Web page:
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Author Archives: Bob Schalk

The Decision to Testify in the Grand Jury

If you are arrested on a felony charge in the state of New York, in order for the District Attorney’s Office to take you to trial they must first indict you. What does that mean? It is the requirement that the District Attorney present evidence – testimony of witnesses, police officers, and/or physical evidence – […]

Yesterday’s Supreme Court Ruling On DWI Blood Tests: What it Means for New York Motorists

The Supreme Court of the United States ruled yesterday (Missouri v. McNeely) that police must usually have a warrant from a judge before ordering a blood test from a subject accused of Driving While Intoxicated. The 8-1 ruling (only Justice Thomas dissented) was in favor of a Missouri man who was suspected of drunk driving […]

Social Media and the Steubenville Rape Case: As This Case Makes National News, the Role of Social Media in Crime Cases Continues To Evolve

It seems that each day more and more of what we do in our lives revolves around social media. Whether it be Twitter, Facebook, YouTube, Instagram  or some other instant access way to express ourselves, post pictures/videos, follow celebrities, or merely get current events at a moment’s notice – we as a society are driven […]

Police Interrogations and Video Recording

As we approach the beginning of 2013, it’s safe to say that we live in the age of ever-evolving technology. There are Smart Phones, Smart Cars, 3D Televisions, iPads, and before the end of the year the newest technological wave will hit us just in time for holiday spending. So you would think that with […]

Celebrating Gideon and the Right to Counsel

As we wind down the 2012 calendar year and look ahead to 2013 there is a very significant anniversary that should be celebrated in the criminal justice field – the 50th Anniversary of the 1963 Supreme Court decision in Gideon v. Wainwright. The Gideon case is the seminal case that guaranteed that every criminal defendant […]

In Remembrance of 9/11

The following blog piece appeared last year in commemoration of the 10 year anniversary of the heinous terrorist attacks on the World Trade Center. A year later, health concerns for 9/11 emergency responders and financial feuds concerning redevelopment construction have been making the news in recent months as we prepare to mark this tragic day […]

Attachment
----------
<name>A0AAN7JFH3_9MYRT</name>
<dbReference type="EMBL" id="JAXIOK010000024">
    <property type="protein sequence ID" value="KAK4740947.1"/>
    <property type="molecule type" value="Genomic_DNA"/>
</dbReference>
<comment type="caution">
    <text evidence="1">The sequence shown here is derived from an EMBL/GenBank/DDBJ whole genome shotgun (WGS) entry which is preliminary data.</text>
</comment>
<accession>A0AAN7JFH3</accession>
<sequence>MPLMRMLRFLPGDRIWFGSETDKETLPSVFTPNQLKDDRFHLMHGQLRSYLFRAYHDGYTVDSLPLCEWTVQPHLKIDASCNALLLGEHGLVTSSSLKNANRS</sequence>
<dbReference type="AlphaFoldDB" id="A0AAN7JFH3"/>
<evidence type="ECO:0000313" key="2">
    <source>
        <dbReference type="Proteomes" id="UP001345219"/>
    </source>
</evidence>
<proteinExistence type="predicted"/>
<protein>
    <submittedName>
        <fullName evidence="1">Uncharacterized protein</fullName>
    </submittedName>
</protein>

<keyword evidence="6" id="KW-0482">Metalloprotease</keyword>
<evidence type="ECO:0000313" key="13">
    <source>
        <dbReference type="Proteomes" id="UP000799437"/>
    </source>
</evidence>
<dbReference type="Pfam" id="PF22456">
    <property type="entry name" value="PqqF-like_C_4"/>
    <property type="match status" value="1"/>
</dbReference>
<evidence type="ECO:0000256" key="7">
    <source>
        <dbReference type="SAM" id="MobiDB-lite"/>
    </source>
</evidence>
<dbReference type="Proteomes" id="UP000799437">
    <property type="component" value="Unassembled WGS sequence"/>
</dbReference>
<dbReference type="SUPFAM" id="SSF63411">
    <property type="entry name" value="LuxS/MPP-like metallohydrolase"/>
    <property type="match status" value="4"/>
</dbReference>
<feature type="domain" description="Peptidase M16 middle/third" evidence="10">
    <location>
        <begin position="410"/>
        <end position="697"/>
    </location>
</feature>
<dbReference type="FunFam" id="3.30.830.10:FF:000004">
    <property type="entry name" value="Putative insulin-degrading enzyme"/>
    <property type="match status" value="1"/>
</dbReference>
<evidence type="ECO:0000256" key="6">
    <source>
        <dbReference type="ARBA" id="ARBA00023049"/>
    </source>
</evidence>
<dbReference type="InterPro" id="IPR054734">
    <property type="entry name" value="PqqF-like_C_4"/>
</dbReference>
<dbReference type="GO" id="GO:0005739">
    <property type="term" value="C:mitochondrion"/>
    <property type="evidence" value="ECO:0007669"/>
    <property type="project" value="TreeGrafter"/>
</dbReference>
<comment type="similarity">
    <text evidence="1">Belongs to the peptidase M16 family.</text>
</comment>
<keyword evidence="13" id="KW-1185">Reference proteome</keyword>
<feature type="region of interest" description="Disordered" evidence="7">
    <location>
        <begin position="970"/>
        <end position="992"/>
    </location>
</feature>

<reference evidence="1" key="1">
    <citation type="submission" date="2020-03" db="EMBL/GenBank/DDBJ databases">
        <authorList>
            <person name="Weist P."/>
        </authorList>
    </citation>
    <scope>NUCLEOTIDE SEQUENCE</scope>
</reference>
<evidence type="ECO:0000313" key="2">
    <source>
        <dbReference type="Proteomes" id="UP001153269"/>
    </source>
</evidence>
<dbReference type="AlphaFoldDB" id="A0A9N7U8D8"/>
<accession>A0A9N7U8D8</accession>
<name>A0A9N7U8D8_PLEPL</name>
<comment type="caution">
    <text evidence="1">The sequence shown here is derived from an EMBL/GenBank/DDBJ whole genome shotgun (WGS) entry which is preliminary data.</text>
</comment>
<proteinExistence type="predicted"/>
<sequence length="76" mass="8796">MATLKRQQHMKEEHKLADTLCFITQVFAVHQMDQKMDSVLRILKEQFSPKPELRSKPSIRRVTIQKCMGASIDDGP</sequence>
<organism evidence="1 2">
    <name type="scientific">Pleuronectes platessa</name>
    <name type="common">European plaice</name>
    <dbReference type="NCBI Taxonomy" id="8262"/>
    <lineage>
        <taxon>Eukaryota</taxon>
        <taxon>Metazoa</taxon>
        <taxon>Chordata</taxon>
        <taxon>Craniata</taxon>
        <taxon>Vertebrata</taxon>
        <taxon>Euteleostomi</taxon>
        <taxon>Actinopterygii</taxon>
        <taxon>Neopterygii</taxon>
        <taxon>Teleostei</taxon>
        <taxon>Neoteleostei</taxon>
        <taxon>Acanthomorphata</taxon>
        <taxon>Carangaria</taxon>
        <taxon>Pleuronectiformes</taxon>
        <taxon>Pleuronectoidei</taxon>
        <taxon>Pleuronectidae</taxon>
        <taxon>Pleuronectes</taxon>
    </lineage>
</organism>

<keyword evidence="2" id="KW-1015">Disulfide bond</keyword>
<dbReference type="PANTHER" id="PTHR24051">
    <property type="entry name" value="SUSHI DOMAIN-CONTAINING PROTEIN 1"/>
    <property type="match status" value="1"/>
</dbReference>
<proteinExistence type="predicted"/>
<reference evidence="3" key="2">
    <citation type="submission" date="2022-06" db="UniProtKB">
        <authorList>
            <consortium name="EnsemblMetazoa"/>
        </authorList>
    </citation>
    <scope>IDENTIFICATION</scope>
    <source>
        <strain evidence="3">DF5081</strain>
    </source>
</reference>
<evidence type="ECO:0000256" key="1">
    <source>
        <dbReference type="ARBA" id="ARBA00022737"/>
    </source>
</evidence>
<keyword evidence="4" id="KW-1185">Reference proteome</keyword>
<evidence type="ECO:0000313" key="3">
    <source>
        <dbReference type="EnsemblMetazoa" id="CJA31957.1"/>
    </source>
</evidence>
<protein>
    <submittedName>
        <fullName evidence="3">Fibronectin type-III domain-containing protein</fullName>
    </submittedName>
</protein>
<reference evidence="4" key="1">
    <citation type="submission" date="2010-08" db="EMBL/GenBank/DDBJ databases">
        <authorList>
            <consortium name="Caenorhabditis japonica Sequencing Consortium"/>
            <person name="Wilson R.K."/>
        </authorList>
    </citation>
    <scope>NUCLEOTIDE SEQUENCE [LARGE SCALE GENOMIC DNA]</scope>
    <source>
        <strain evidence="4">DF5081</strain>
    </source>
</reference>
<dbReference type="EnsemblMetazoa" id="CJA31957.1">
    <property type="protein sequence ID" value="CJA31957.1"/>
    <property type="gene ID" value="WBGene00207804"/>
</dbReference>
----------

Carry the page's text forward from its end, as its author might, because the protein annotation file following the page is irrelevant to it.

Criminal Cases and the Media: Knowing When To Use – And When Not To Use – The Power of the Press

More and more criminal cases are getting intense media coverage these days. The first big media-driven case in which TV cameras appeared in the courtroom and America watched a criminal trial unfold before our eyes was the O.J. Simpson murder trial in 1995. Since that trial, criminal cases have been covered by your conventional print […]

The Defense Rests In The Sandusky Case…Leaving Questions About Unusual Defense Strategies

The trial of former Penn State assistant coach Jerry Sandusky has moved quickly … with each day seeming to bring a new question in terms of whether the defense has done the right thing for their client in this complicated case.  Yesterday’s news that Sandusky would not take the stand in his defense capped off […]

QUESTIONING OF SUSPECTS COMES UNDER FIRE IN QUEENS: Queens DA’s Program of Interviewing Suspects Deemed “Misleading and Deceptive” – and a Ruling Considered a Major Victory in Protecting the Rights of Defendants

  On April 16th, a major victory was won for criminal defendants in Queens – and perhaps across the country – when Acting Supreme Court Justice Joel Blumenfeld admonished the Queens District Attorney’s Office for an Ethical Violation of the Code of Professional Conduct for the manner in which their office was interviewing defendants prior […]

A Downside of Today’s Technology: With The Alleged Victim Not Pressing Charges, the Case of Former NFL Cheerleader Sarah Jones Brings Electronic Evidence into the Spotlight

When former Cincinnati Bengals cheerleader and Kentucky high school teacher Sarah Jones pled not guilty last week to charges of first degree sexual abuse of a minor, there was one important difference in the courtroom.  Instead of pressing charges against Jones, the 16 year old boy and his family appeared in court at her arraignment […]

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